An important part of maintaining a consistent brand is preserving the emotional attachment consumers have to that brand. Just as PR campaigns build brands, PR crises can damage them. For example, the massive Gulf of Mexico oil spill in 2010 became a PR nightmare for BP, an oil company that had been using PR to rebrand itself as an environmentally friendly energy company.
In 2000, BP began a campaign presenting itself as “Beyond Petroleum,” rather than British Petroleum, the company’s original name. By acquiring a major solar company, BP became the world leader in solar production and in 2005 announced it would invest $8 billion in alternative energy over the following 10 years. BP’s marketing firm developed a PR campaign that, at least on the surface, emulated the forward-looking two-way symmetric PR model. The campaign conducted interviews with consumers, giving them an opportunity to air their grievances and publicize energy policy issues. BP’s website featured a carbon footprint calculator consumers could use to calculate the size of their environmental impact.Gregory Solman, “BP: Coloring Public Opinion?” Adweek, January 14, 2008, 1http://www.adweek.com/aw/content_display/news/strategy/e3i9ec32f006d17a91cd72d6192b9f7599a. The single explosion on BP’s deep-water oil rig in the Gulf of Mexico essentially nullified the PR work of the previous 10 years, immediately putting BP at the bottom of the list of environmentally concerned companies.
A company’s control over what its brand symbolizes can also lead to branding issues. The Body Shop, a cosmetics company that gained popularity during the 1980s and early 1990s, used PR to build its image as a company that created natural products and took a stand on issues of corporate ethics. The company teamed up with Greenpeace and other environmental groups to promote green issues and increase its natural image.
By the mid-1990s, however, revelations about the unethical treatment of franchise owners called this image into serious question. The Body Shop had spent a great deal of time and money creating its progressive, spontaneous image. Stories of travels to exotic locations to research and develop cosmetics were completely fabricated, as was the company’s reputation for charitable contributions. Even the origins of the company had been made up as a PR tool: The idea, name, and even product list had been ripped off from a small California chain called the Body Shop that was later given a settlement to keep quiet. The PR campaign of the Body Shop made it one of the great success stories of the early 1990s, but the unfounded nature of its PR claims undermined its image dramatically. Competitor L’Oréal eventually bought the Body Shop for a fraction of its previous value.Jon Entine, “Queen of Green Roddick’s ‘Unfair Trade’ Started When She Copied Body Shop Formula,” Daily Mail (London), September 15, 2007, http://www.dailymail.co.uk/femail/article-482012/Queen-Green-Roddicks-unfair-trade-started-copied-Body-Shop-formula.html.
Other branding backlashes have plagued companies such as Nike and Starbucks. By building their brands into global symbols, both companies also came to represent unfettered capitalist greed to those who opposed them. During the 1999 World Trade Organization protests in Seattle, activists targeted Starbucks and Nike stores for physical attacks such as window smashing. Labor activists have also condemned Nike over the company’s use of sweatshops to manufacture shoes. Eventually, Nike created a vice president for corporate responsibility to deal with sweatshop issues.Klein, 366.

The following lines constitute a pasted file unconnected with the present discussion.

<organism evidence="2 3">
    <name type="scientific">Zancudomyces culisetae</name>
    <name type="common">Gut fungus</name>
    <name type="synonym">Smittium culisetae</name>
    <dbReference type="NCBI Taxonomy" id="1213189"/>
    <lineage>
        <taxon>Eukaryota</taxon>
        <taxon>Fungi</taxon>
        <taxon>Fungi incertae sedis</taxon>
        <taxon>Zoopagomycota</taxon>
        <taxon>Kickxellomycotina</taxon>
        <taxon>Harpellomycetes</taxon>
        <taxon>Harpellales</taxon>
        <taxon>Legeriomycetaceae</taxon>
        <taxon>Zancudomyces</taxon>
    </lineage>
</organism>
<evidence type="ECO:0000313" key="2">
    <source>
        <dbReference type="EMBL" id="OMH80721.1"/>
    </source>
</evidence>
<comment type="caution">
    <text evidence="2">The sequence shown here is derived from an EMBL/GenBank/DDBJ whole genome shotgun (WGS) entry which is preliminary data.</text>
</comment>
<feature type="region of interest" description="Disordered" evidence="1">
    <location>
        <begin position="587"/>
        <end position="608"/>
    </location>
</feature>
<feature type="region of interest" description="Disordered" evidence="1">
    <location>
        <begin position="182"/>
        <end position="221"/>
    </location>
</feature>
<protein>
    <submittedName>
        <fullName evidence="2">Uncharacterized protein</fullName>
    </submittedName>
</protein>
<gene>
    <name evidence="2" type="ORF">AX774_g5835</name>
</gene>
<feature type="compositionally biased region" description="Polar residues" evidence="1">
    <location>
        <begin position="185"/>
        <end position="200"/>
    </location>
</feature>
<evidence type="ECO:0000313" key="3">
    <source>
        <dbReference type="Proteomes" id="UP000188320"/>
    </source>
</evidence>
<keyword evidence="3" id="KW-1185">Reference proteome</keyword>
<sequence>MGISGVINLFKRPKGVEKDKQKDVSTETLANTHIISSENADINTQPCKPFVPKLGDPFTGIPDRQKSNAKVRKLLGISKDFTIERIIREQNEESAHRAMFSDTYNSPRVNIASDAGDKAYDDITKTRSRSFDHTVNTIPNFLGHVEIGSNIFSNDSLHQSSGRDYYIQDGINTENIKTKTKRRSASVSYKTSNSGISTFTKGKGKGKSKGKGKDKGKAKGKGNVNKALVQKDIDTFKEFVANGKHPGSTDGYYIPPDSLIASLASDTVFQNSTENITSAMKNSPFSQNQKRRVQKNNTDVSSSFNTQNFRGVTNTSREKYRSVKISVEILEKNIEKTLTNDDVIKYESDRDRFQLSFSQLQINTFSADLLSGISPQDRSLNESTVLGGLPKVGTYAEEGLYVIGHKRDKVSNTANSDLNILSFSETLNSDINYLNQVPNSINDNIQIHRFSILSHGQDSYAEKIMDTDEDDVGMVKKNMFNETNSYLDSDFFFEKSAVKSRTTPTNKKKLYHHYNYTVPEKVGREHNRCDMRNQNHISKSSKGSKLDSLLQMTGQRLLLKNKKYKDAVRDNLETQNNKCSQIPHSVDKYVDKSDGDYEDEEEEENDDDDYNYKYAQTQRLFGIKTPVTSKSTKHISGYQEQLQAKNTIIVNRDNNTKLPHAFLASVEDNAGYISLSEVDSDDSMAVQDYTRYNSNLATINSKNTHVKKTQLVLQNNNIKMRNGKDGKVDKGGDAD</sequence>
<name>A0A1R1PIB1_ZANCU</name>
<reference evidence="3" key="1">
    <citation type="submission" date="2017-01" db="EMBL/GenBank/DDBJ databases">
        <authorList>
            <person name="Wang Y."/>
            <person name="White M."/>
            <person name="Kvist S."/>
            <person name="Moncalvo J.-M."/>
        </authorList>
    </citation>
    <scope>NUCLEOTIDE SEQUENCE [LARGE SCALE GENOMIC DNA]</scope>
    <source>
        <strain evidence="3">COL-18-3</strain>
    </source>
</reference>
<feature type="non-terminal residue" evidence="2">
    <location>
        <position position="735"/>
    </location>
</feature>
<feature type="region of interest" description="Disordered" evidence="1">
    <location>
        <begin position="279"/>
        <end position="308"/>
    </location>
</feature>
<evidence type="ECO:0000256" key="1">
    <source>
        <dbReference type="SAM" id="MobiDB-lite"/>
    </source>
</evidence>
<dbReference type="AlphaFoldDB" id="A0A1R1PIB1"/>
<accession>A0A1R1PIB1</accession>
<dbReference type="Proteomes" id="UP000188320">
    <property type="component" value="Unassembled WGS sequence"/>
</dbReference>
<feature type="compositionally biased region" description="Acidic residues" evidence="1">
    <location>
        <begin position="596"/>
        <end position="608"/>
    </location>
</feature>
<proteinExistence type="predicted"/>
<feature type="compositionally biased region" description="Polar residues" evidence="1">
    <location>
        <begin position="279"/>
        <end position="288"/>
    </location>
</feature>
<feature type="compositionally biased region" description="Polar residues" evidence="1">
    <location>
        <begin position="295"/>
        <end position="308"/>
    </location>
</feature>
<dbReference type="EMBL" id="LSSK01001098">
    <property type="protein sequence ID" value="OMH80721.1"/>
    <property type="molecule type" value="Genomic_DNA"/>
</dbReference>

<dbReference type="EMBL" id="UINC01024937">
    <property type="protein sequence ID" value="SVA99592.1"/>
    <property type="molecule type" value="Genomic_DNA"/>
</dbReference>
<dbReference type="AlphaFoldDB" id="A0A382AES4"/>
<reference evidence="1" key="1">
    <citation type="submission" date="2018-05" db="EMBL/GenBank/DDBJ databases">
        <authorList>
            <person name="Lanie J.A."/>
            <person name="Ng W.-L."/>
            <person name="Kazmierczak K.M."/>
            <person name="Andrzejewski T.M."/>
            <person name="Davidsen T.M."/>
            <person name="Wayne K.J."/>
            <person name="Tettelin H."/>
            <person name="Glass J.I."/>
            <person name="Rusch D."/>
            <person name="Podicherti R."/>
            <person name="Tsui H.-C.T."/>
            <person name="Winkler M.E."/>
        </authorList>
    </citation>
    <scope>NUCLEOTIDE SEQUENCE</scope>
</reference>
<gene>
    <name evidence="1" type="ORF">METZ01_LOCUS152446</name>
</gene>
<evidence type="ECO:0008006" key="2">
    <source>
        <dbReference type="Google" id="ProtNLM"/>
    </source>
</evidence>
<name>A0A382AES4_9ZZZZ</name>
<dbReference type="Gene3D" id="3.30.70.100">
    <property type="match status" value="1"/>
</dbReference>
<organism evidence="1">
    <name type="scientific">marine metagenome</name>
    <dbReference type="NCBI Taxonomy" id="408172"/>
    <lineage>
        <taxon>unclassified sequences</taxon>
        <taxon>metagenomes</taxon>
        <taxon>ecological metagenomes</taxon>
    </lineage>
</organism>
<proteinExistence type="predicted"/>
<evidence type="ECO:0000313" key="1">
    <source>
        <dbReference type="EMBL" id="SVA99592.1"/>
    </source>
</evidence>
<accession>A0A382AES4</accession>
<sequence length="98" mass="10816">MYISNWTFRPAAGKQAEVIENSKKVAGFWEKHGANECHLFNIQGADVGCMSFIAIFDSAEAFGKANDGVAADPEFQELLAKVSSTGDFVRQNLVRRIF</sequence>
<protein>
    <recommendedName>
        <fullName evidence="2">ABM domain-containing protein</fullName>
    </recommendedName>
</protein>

Adbusters, a publication devoted to reducing advertising’s influence on global culture, added action to its criticisms of Nike by creating its own shoe. Manufactured in union shops, Blackspot shoes contain recycled tire rubber and hemp fabric. The Blackspot logo is a simple round dot that looks like it has been scribbled with white paint, as if a typical logo had been covered over. The shoes also include a symbolic red dot on the toe with which to kick Nike. Blackspot shoes use the Nike brand to create their own antibrand, symbolizing progressive labor reform and environmentally sustainable business practices.“Nat Ives, “Anti-Ad Group Tries Advertising,” New York Times, September 21, 2004, http://www.nytimes.com/2004/09/21/business/media/21adco.html.
Blackspot shoes developed as an antibrand alternative to regular sneakers.
Politics and PR have gone hand in hand since the dawn of political activity. Politicians communicate with their constituents and make their message known using PR strategies. Benjamin Franklin’s trip as ambassador to France during the American Revolution stands as an early example of political PR that followed the publicity model. At the time of his trip, Franklin was an international celebrity, and the fashionable society of Paris celebrated his arrival; his choice of a symbolic American-style fur cap immediately inspired a new style of women’s wigs. Franklin also took a printing press with him to produce leaflets and publicity notices that circulated through Paris’s intellectual and fashionable circles. Such PR efforts eventually led to a treaty with France that helped the colonists win their freedom from Great Britain.Walter Isaacson, Benjamin Franklin: An American Life (New York: Simon & Schuster, 2003), 325–349.